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PAX: Where Everybody Knows Your Game

It’s like shoving rainbows and bear cubs into your eyeholes, if doing that sort of thing were something one would enjoy doing. Penny Arcade Expo, or PAX, as it is known to the video game set, takes place at the end of August in green and crunchy Seattle. PAX is soaked in video games, geeks and various (and usually inflatable) swag. In short, it’s nirvana for gamers.

Penny Arcade started as a smart, giant- hearted, insightful and oftimes hilarious comic and blog, and grew into podcasts and commentary, various internet shows, and then into a safe spot for gaming enthusiasts to congregate and salivate over what’s happening in the industry. These are not the assholes who take pleasure shooting noobs in the head and calling you and everyone else fag. Penny Arcade attendees embrace every sundry bit of their geekiness and know it is both a source of joy and awkwardness for their compatriots. PAX focuses on a gamer’s obsession playing and picking apart games, and not ignominiously defeating your adversary and picking them apart. It says, “We all love games and unicorns. We all have our idiosyncrasies, and we all have known what is like to be made fun of for knowing and caring about each species of Pokemon or why an arcane warrior was a cool, if overpowered, class, and that shimmering shield was probably a mistake. We will not persecute or judge each other, because he is I and she is me.”

Did I mention there are boys? Sweet Tifa’s chocobo, there are boys! Boys of all shapes and sizes, bearded ones and thick ones, ones with tattoos of Gears of War weapons on them, military boys, space marines, and Greek gods, lanky ones with a bit of a slouch, furry ones you want to keep in your pocket. Oh, boys. And even the ones who look tough (like, say the tall ginger, marine, with the flattop, and lovely bulge-y muscle groupings) will melt when you talk with them about the finer plot points of Dragon Age: Origins, or what you accomplished with your sun goddess pup in Okamiden. It can be a little confusing because the line between gay and geek is a blurry one, but fantasies are free, and all of them are irrepressibly passionate about games; their soft, warm spots are in plain view and so sweet.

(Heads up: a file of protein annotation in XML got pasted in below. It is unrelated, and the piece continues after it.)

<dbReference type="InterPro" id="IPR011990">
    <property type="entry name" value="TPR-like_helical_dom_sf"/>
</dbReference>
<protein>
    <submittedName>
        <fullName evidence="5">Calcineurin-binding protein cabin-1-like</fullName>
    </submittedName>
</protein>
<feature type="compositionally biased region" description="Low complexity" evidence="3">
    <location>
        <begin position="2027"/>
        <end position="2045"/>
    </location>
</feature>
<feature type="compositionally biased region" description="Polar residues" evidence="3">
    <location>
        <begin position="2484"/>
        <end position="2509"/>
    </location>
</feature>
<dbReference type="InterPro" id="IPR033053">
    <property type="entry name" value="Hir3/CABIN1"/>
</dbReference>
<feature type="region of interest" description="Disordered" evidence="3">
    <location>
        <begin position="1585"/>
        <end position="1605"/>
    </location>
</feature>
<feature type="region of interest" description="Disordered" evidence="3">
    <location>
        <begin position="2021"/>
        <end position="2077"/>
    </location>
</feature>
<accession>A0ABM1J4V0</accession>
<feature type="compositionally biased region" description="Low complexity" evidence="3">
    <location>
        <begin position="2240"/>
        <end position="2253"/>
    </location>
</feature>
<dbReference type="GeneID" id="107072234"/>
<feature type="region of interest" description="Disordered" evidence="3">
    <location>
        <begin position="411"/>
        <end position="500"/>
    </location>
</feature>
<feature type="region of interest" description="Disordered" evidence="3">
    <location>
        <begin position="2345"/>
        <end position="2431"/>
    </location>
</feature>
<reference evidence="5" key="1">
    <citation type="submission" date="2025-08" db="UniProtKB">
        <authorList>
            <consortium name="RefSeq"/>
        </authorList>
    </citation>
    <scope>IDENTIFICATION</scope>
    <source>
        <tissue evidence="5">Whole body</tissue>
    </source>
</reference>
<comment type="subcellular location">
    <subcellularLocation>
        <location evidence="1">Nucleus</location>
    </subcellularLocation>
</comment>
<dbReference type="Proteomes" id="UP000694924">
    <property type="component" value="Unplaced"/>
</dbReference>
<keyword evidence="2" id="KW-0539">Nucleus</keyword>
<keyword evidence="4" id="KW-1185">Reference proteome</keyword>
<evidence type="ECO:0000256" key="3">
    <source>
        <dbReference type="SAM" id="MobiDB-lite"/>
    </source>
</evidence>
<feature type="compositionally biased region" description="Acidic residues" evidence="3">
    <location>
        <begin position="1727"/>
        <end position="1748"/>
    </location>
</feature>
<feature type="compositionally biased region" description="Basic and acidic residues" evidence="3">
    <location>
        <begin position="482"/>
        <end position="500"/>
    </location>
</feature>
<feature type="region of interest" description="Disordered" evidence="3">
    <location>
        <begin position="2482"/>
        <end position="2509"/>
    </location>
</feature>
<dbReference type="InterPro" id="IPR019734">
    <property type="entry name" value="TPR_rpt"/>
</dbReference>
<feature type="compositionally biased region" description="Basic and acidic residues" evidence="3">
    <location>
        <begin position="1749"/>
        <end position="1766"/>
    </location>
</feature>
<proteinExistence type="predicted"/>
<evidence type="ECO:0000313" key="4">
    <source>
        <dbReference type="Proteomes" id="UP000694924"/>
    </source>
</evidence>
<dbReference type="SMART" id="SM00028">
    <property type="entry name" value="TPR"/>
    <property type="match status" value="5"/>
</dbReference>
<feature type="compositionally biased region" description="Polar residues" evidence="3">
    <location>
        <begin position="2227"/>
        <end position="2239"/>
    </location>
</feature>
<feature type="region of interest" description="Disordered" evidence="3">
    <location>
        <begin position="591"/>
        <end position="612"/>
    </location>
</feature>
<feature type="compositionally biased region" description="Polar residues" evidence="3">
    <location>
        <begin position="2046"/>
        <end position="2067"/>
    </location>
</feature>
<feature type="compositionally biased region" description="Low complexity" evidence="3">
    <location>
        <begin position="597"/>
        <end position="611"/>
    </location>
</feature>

Unlike Comic-Con, there are very few booth babes, mostly the ones calling for your attention and enthusiastically explaining their wares are men with the energy of young boys, and again, pretty fucking sexy—especially the ones in the Xbox area who were wearing tight, spandex-y sports shirts or clinging black t-shirts that said, “Ask me Anything.” (I’m looking lasciviously at you, Kinect Star Wars dude with the arms full of tattoos, ear disks, soft beard, lean muscles and Clark Kent glasses). The great thing about the people on the floor is that they are the ones making the games. They are the ones creating the magic of those virtual worlds you inhabit, and they are eager to talk about them. I had conversations with a good number of them, and they were friendly and forthcoming. It’s like having a conversation with your favorite author or actor; it was amazing. They want to talk with you about their game and their work, and man, are they happy to see you. To geek out with the mayors of geekdom, and having conversations with them was one of my favorite things at the conference.

Of course, there are all kinds of panels offering peeks at upcoming games, cultural discussions about the effect and messages of games on society, what games tell us about ourselves, how to make games better, queers in games, women in games, portryals of minorities in games, genre discusions, creators talking about their studios and creations, and workshops on how to get into the industry. I got to meet three of my all-time favorite designers, visionaries in the field, who are pushing the medium further and further, Ken Levine of Bioshock fame, David Jaffe of God of War, and Todd Williams of the Fallout and Elder Scrolls franchises, and hear them talk about their process, their vision and their views on what gaming is and could be. Yes, there is a good deal of waiting in line, but I was turned away from none of the panels I attended, nor was anyone else. Penny Arcade even had ways to make being in line entertaining with silly contests and games.

PAX really is a friendly and wonderful experience. Everyone is happy to be there and enthusiastic about games. There is a general air of acceptance, too. Are you a shooter fan? Fine! Super into the cutest Nintendo game? Me, too! An overweight woman dressed as a slutty elven sorceress kitten? Cool! Hardcore RPG gamer? Neat! Young, old, Filipino, pony-tailed and trench-coated? Fine! I never once heard anyone demean or insult a con attendee, and the game industry is, for the most part, really queer-friendly. Queer issues, characters and themes were brought up in most of the panels I attended, and none of them had a specifically queer agenda. There were no boos or jeers, no disclaimers or apologies.

We are gamers, and all of us know what it is to love something down to its most trivial point. While we may have different interests, we have that in common, and there is something undeniably sexy about the passions and interests of gamers. And it’s pretty amazing to be in a place where you can bask in that enthusiasm…and the tight t-shirts…and the round, hairy calves (yes, a lot of geeks seem to have them—don’t know why).

Read all of Frag Dean‘s gaming reviews and coverage here.

Frag Dean is a podcaster on Silly Frags, available on iTunes, Sticher and image